Students will be able to solve markup and markdown percent problems.

Practice makes perfect! This lesson allows students to practice their skills on applying percents while doing a puzzle!

10 minutes

**Opener: **As students enter the room, they will immediately pick up and begin working on the opener – Instructional Strategy - Process for openers. This method of working and going over the opener lends itself to allow students to construct viable arguments and critique the reasoning of others, which is **mathematical practice 3**.

**Learning Target: **After completion of the opener, I will address the day’s learning targets to the students. For today’s lesson, the intended target is, “I can calculate markups and markdowns.” Students will jot the learning target down in their agendas (our version of a student planner, there is a place to write the learning target for every day).

**Thoughts from Me! **In this lesson, students will begin to make connections between what their models looked like and the type of percent they will have (greater or less than 100) - finding patterns in reasoning (**mathematical practice 7**) will help the students develop and use the percent equation. Students will need to pay careful attention to precision when moving the decimal point and completing the calculations (**mathematical practice 6**). Percents lend themselves to real world application problems, requiring students to model and reason given models (**mathematical practices 2 and 4**). Students will be permitted to use tools as needed - calculators and bar models (**mathematical practice 5**).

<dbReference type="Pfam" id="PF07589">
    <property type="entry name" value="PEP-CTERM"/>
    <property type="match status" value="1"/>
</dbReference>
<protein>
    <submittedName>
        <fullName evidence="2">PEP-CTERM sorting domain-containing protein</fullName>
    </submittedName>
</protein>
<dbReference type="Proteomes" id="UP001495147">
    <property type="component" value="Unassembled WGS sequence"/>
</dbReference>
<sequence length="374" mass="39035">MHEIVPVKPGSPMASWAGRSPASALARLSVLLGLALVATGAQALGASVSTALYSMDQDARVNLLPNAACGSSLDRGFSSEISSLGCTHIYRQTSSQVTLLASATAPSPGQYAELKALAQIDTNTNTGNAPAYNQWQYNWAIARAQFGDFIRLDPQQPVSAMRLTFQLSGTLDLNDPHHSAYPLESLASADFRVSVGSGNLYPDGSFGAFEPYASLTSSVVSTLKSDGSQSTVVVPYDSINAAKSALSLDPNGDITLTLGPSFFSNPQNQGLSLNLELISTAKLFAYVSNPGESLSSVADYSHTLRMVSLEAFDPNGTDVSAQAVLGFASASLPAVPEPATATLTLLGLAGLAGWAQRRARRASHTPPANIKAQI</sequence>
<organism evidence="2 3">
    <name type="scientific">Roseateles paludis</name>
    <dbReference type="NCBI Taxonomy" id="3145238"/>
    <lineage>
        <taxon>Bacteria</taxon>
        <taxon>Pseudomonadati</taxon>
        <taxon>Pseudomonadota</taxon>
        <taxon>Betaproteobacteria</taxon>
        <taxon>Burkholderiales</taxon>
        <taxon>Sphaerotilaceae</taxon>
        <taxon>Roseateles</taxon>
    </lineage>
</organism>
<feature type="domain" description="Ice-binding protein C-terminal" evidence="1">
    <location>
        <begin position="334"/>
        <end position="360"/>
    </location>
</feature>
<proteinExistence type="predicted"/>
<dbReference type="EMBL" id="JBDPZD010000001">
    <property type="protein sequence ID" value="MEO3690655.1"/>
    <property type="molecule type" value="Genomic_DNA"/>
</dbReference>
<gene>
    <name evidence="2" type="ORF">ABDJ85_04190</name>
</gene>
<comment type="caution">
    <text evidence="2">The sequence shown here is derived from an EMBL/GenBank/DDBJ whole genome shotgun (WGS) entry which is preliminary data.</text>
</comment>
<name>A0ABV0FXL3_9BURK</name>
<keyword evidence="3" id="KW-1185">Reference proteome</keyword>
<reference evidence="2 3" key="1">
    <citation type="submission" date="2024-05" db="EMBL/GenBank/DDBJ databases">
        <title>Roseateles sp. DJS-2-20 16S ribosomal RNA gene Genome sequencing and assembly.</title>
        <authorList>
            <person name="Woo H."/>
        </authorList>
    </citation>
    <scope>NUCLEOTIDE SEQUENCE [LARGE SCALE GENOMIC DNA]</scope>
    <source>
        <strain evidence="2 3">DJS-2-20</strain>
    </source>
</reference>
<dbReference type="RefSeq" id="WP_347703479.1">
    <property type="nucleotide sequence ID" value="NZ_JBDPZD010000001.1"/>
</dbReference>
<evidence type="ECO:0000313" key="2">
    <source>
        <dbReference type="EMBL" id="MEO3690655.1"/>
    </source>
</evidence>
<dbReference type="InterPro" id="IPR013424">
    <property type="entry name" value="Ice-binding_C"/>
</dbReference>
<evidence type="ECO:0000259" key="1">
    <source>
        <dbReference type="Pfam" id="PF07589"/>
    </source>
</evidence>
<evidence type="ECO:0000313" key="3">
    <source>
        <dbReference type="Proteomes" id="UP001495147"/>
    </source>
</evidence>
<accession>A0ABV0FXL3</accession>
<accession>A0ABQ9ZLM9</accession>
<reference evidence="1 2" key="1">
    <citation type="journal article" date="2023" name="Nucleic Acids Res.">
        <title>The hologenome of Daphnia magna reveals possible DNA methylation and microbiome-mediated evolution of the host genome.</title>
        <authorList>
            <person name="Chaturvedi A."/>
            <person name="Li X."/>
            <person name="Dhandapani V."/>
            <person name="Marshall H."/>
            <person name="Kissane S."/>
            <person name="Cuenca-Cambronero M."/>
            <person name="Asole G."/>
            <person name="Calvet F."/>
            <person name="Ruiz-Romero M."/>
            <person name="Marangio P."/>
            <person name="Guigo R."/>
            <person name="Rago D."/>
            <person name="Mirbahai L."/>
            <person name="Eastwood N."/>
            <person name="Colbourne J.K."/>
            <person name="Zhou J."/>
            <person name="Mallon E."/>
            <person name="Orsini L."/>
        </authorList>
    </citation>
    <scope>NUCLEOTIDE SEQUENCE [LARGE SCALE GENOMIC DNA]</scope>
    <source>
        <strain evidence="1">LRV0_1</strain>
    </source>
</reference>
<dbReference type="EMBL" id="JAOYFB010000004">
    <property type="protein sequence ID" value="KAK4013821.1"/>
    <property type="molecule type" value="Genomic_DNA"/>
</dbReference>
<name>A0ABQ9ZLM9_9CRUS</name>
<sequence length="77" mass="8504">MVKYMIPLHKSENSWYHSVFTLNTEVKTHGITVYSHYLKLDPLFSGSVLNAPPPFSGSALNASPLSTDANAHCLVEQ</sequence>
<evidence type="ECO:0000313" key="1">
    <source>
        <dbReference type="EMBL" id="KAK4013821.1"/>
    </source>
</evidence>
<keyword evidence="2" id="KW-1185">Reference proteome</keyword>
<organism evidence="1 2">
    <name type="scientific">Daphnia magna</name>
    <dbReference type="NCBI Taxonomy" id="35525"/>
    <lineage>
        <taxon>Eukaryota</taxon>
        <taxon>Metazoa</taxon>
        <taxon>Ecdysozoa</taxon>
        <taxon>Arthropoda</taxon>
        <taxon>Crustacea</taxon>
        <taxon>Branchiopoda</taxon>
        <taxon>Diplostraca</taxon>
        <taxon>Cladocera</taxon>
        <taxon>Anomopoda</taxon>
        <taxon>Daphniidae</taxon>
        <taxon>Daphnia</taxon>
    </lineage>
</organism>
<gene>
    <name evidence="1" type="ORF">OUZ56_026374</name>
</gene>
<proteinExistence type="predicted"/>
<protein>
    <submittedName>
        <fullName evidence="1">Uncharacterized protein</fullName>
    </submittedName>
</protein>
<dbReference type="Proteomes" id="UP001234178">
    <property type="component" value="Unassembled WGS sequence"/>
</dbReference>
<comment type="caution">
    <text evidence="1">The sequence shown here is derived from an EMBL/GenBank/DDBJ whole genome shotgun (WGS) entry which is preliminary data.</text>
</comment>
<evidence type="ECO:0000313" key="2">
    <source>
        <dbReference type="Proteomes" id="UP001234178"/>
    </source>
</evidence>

5 minutes

**Instructional Strategy - Table Discussion: **To summarize this lesson, I will have students work with their tables to generate as many examples of problems that are markups and markdowns that they can – using a t-chart format. I will collect the tables at the end of class to get a sense of who is getting it and who is not.

**Homework:** As students are having their table discussion, I will pass out the night’s assignment. This is the first homework assignment that students have had during this unit – and at this point I feel as though they have enough knowledge – both conceptual and mechanical to be successful with the homework.